FIGURE 8
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Figure 8. Translation initiation signaling in longissimus dorsi muscle of low-birth-weight (LBWT) and normal-birth-weight (NBWT) neonatal pigs. (A): Representative western blots from four pairs of LBWT and NBWT pigs (N, NBWT; L, LBWT). (BF): Protein abundance and phosphorylation of eIF4E, eIF4G, and protein abundance of eIF3e. Abundance was normalized to α-tubulin and phosphorylation normalized to the corresponding non-phospho-proteins. Results are means ± SE. n = 12. Values with different letters differ significantly (P ≤ 0.05).

MSTN Signaling

Gene expression and protein abundance of MSTN was diminished in LBWT muscle lysates compared with NBWT lysates (P ≤ 0.05; Figures 9A, 10A,B). There were no differences in muscle mRNA expression of either MSTN receptors, ALK5 and ActRIIB, or follistatin between LBWT and NBWT groups (Figures 9B,C,E). However, protein abundance of ALK5 and ActRIIB was lower in muscle of LBWT pigs compared with their NBWT siblings (Figures 10A,C,D). Decorin mRNA content was greater in LBWT than that in NBWT group (P ≤ 0.05; Figure 9D). Protein abundance of smad2 did not differ in LD muscle of LBWT from that in NBWT pigs (Figures 10A,E). However, abundance and phosphorylation of smad3 were lower in LBWT compared with their NBWT siblings (P ≤ 0.05; Figures 10A,F,G).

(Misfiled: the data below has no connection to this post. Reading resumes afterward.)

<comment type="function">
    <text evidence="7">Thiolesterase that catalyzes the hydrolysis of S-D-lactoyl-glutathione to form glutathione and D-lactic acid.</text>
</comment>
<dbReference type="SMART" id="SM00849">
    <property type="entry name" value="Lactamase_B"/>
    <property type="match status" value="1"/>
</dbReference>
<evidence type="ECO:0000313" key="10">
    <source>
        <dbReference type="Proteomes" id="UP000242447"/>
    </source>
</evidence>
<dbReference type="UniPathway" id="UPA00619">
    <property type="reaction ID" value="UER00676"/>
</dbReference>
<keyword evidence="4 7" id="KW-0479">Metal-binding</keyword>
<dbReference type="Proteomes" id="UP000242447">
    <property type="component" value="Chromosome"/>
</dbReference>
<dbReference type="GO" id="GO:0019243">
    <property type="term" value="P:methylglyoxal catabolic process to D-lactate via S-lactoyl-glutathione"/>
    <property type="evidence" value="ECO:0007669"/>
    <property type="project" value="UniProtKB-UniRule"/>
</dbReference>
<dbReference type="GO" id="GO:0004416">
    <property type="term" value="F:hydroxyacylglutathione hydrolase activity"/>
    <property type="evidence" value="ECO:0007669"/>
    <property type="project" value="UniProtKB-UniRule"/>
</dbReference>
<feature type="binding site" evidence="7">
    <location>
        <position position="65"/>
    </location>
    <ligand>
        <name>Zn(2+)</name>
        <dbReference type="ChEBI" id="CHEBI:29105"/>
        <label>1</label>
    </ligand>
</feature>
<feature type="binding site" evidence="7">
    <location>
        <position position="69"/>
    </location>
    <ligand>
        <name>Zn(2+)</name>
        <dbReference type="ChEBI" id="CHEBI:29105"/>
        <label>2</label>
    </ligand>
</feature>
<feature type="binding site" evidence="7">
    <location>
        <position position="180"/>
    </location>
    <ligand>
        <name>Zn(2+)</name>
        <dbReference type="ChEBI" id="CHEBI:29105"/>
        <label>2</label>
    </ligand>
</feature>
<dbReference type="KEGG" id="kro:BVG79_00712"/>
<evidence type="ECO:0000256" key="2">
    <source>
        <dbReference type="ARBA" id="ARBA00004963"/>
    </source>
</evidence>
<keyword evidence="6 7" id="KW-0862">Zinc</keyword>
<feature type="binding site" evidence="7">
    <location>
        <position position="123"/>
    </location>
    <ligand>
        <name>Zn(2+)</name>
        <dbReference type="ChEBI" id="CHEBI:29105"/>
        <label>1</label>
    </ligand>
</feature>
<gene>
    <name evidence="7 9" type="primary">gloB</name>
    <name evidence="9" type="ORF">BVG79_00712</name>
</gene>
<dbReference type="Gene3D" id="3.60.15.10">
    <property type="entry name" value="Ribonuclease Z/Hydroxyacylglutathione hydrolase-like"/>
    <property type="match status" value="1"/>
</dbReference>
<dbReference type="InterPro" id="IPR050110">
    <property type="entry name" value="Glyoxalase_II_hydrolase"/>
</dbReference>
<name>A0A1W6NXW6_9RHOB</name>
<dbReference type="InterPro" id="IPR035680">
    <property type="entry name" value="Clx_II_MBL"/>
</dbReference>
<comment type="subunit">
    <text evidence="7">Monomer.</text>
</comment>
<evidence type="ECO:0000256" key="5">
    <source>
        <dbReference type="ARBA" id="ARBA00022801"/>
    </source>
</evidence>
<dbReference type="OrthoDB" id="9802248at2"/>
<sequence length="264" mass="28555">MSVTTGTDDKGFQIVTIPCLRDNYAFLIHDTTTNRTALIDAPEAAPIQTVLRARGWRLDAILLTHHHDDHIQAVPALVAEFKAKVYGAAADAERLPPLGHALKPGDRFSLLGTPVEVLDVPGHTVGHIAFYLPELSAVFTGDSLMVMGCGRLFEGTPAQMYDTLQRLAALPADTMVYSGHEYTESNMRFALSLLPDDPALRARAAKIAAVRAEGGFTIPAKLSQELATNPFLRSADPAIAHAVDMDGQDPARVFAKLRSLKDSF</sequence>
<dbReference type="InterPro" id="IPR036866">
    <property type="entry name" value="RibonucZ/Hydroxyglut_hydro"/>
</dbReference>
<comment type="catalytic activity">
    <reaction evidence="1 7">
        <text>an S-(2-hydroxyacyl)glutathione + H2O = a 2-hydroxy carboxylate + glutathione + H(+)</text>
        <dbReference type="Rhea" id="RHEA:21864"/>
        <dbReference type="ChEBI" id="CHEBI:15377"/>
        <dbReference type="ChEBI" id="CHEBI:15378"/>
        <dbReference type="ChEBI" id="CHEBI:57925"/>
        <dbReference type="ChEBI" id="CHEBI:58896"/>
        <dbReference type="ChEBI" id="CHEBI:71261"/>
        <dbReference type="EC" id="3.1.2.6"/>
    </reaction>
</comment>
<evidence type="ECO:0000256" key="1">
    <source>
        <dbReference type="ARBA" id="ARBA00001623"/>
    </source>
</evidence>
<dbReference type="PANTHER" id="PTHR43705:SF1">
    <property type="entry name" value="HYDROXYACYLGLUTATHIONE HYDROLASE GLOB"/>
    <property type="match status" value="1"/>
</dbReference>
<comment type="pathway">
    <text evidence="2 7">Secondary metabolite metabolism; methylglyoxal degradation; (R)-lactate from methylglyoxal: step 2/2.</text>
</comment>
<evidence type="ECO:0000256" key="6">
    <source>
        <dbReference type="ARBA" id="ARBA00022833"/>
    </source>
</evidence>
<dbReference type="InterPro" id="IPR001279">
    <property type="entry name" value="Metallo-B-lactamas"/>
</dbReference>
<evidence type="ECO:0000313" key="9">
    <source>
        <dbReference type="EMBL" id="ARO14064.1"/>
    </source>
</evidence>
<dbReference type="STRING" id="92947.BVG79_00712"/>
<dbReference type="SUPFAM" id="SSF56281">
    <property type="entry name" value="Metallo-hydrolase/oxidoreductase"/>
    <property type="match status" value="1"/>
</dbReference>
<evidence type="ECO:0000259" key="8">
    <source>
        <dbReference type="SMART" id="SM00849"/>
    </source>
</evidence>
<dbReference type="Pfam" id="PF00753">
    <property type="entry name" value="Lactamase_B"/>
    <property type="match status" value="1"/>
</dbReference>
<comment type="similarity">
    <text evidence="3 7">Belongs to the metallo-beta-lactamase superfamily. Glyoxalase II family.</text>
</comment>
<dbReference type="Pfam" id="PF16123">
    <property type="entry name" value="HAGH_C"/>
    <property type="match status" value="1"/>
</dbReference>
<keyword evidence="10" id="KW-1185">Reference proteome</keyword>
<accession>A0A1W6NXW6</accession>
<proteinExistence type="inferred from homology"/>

FIGURE 9
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Figure 9. Gene expression of myostatin (MSTN) system in longissimus dorsi skeletal muscle from low-birth-weight (LBWT) and normal-birth-weight (NBWT) neonatal pigs. (AE): Relative mRNA expression of MSTN, MSTN receptors, decorin, and follistatin (FST). Results are means ± SE. n = 12. Values with different letters differ significantly (P ≤ 0.05).

FIGURE 10